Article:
In terms of audio, test record. walk around with your phone, record audio and listen. How does it sound? Is there stuff in the background? echos? You can soften a lot of echoes and weird noises with the addition of curtains and hanging some soft things up. You can also place pillows behind and around the mic (if your using a larger podcasting mic that ins’t directional) to soften some echos. Turn off fans and AC units. Liberal use of mute will help qality when you aren’t talking.
You may or may not know that I’m into fiber or fabric arts. I love quilts and fabric of all sorts. Back when I made books on a regular basis, I had the opportunity to buy loads of fabric. I went through tons of it. I still love it.
I started hand appliqueing fabric to an old chambray shirt that was in disrepair. It looks lovely. IT feels amazing. Overall I just really liked getting my hands on some fabric again.
About 9 months ago? It feels like a hundred years ago at this point, I picked up a free antique, 40s era Kenmore sewing machine in a delightful cabinet. The machine is a TANK. It has one stitch- straight. Though it does go backwards too. There are knobs and dials and it is so satisfying to use. Because it is in a lovely cabinet we put it into our office and I’ve been able to use it on the regular.
I sit down and make what I’m calling my “weirdo patches.” Which are simple little applique mini quilts. They fray and get fuzzy as they get washed but they are lovely to feel.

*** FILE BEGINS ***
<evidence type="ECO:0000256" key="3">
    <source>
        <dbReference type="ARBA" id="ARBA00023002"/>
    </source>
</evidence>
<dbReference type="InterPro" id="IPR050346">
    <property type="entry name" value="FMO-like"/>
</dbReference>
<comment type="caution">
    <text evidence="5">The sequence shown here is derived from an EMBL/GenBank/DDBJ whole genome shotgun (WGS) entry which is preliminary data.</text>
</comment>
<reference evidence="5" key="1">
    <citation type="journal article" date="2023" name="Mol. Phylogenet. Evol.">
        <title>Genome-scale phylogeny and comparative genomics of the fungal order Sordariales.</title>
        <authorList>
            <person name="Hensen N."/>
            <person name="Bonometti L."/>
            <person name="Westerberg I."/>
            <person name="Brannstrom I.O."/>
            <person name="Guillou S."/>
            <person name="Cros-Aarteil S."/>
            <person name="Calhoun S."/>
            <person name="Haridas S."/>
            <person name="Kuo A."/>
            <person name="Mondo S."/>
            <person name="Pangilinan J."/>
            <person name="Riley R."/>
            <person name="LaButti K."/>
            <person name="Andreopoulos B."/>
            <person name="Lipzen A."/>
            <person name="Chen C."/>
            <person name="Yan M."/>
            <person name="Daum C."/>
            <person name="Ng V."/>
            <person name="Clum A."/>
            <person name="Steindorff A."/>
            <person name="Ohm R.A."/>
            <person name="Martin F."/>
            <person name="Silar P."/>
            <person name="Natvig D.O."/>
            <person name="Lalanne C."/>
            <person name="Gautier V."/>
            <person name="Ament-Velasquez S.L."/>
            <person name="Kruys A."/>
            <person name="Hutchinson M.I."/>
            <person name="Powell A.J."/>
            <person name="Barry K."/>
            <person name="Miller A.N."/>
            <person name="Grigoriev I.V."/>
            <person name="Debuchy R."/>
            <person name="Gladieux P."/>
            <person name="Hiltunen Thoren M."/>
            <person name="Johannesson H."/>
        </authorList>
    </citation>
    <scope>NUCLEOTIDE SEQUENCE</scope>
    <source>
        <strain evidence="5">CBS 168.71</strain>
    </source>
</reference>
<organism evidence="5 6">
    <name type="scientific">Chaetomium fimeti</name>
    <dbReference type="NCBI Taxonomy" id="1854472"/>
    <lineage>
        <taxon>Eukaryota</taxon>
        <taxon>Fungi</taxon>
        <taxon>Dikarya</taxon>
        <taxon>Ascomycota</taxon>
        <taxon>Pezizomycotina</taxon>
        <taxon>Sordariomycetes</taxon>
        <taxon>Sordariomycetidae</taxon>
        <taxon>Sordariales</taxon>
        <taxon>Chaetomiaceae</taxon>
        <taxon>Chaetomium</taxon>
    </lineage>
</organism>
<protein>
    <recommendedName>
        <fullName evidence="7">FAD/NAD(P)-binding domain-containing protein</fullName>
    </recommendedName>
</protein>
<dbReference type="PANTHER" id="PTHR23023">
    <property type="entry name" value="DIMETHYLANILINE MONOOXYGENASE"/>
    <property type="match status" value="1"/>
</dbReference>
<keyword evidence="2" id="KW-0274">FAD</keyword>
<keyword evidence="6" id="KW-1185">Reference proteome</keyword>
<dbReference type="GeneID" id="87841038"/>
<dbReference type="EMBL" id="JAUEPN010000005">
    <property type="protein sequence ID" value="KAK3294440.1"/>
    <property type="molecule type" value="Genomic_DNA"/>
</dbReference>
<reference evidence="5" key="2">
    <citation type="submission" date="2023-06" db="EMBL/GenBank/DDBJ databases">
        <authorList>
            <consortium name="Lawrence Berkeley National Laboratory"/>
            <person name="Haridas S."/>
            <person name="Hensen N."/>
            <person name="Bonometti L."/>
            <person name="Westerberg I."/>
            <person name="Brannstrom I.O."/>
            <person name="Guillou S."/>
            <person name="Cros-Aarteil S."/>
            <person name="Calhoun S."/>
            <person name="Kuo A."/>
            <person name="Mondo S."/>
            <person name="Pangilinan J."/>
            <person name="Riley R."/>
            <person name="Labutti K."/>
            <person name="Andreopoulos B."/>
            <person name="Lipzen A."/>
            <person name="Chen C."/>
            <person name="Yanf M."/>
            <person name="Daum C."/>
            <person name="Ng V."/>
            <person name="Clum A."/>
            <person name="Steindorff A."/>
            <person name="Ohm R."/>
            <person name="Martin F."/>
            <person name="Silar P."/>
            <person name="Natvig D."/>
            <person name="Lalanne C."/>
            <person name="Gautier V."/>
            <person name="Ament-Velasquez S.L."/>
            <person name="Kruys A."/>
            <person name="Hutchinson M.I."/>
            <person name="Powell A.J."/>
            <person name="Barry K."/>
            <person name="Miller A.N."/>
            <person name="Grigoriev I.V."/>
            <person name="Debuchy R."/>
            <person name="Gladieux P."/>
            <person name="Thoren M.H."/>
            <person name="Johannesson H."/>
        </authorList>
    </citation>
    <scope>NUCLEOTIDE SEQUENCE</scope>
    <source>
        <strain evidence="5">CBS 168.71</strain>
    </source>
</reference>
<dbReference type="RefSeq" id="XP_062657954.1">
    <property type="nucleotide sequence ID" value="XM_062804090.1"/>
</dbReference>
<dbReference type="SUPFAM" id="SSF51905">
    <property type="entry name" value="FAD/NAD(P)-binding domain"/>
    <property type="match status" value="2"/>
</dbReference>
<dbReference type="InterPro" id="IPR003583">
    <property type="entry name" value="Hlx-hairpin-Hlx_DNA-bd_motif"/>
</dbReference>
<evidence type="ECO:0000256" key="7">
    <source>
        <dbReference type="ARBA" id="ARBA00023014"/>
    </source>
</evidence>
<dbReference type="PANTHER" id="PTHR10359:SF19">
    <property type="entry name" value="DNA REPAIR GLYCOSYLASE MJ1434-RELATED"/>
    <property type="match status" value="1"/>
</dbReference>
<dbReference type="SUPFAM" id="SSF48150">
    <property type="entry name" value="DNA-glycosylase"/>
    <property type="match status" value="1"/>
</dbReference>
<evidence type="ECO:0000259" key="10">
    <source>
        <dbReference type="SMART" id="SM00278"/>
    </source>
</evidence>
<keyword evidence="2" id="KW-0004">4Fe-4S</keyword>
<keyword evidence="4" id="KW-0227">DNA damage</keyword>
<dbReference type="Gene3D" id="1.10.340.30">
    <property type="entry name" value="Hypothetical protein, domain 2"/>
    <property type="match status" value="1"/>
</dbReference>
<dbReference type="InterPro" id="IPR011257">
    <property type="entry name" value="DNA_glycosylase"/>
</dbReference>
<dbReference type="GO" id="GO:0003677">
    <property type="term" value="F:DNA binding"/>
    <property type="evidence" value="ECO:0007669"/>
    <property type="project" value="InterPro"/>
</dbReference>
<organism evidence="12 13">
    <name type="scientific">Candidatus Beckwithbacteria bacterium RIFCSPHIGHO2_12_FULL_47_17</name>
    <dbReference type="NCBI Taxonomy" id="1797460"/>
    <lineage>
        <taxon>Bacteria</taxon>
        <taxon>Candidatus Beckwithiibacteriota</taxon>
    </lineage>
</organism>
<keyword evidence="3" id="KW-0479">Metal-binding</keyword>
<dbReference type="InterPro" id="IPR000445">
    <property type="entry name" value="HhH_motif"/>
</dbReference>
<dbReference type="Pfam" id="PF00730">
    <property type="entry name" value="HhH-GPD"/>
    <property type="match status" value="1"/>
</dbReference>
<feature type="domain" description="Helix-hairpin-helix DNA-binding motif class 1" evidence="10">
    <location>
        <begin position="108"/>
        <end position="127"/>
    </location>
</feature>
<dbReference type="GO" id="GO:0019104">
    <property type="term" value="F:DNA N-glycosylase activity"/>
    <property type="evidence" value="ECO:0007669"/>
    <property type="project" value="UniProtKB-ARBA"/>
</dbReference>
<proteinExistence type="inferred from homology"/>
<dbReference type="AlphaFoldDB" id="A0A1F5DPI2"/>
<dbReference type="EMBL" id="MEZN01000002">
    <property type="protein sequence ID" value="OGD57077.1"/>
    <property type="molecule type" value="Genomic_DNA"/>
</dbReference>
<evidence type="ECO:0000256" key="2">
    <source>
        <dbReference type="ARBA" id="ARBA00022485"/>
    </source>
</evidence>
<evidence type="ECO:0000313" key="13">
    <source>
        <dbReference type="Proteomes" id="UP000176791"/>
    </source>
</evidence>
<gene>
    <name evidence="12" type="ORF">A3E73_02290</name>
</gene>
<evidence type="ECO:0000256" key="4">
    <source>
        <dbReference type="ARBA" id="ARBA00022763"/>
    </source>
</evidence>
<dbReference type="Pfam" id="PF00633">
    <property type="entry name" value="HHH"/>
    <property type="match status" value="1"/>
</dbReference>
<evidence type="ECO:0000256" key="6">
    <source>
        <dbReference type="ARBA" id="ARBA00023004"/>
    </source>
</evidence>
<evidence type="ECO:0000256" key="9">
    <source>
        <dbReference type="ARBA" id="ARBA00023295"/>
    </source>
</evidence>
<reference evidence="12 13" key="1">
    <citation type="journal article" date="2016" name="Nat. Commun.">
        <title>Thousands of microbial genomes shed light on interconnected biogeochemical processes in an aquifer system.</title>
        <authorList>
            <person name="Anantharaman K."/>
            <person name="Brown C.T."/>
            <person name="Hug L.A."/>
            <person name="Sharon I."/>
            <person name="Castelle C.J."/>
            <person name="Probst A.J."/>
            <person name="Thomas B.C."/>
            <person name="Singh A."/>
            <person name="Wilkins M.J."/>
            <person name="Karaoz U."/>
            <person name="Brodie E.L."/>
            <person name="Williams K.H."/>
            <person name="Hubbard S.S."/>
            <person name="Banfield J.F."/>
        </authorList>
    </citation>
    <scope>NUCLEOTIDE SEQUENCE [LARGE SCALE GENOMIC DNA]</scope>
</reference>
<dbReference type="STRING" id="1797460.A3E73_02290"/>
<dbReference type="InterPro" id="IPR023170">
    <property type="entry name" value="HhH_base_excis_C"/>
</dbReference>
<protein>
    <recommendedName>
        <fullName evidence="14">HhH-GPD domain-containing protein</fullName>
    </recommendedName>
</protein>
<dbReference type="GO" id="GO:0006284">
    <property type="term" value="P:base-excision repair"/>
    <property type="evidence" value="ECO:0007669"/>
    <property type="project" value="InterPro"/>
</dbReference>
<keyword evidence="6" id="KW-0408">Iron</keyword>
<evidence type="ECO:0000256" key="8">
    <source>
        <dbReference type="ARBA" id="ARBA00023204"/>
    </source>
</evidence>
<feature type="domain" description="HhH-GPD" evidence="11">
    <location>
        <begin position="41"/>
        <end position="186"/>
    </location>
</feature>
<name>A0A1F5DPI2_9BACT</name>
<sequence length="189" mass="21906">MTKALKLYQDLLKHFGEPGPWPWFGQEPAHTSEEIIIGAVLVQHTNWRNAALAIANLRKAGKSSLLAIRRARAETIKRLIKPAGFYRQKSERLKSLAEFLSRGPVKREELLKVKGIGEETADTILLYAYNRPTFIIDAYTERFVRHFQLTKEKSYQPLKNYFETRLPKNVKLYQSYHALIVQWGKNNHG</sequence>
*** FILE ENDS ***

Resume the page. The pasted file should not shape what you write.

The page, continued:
I’ve been known to track down patches of the perfect size to cover an old logo on an old hoodie. Now I’ve been measuring and creating these little applique quilts to cover up logos. Then I started to make them because being at my machine brings a sense of calm and peace. Plus I love clipping little pieces of fabric and arranging them. They are puzzles waiting to be discovered.
This, 2019 has been a rough year. I changed jobs, a family member had cancer and went through chemo and radiation, another family member has been ill, and then we have the whole government thing here in the US. This has been a year of transition and change, and rough patches.
Transitioning from one job to the next is always rough, especially as I moved from one with a top-down leadership style to one that focuses on teamwork. After nearly 20 years of working in top-down styled workplaces, moving into a teamwork environment has been a more difficult transition than I expected. In the past I planned for the first 6 months of any job transition to mean that I would work much less on my outside pursuits of writing, blogging, reading, art, crafting, and garden. And wow, was all of that impacted and for longer than 6 months. Hell, I’m going on a year and I’m just settling in. Add to all that I screwed up my shoulder and had a carpal tunnel flare up and whoa a recipe for not wanting to sit in front of the computer.
When I transitioned I had quite a few blog posts partially written and images shot so this blog didn’t see much of an impact until June. At that point, the combination of all the things in my life hit the fan and I simply was not able to focus on the blog much at all. My plan for 2020 is to get back into writing more posts, focusing on a few art materials, getting back into my professional ink series, and my cheap pens from China.
Another thing I might focus on is the use of the materials. Some of you may (or not) know that I started another blog, FermentStuff.com a place to focus and document my fermentation and gardening efforts. I use pens and pencils heavily in my documentation of my garden and ferments. Recipes must be documented and seed purchases recorded.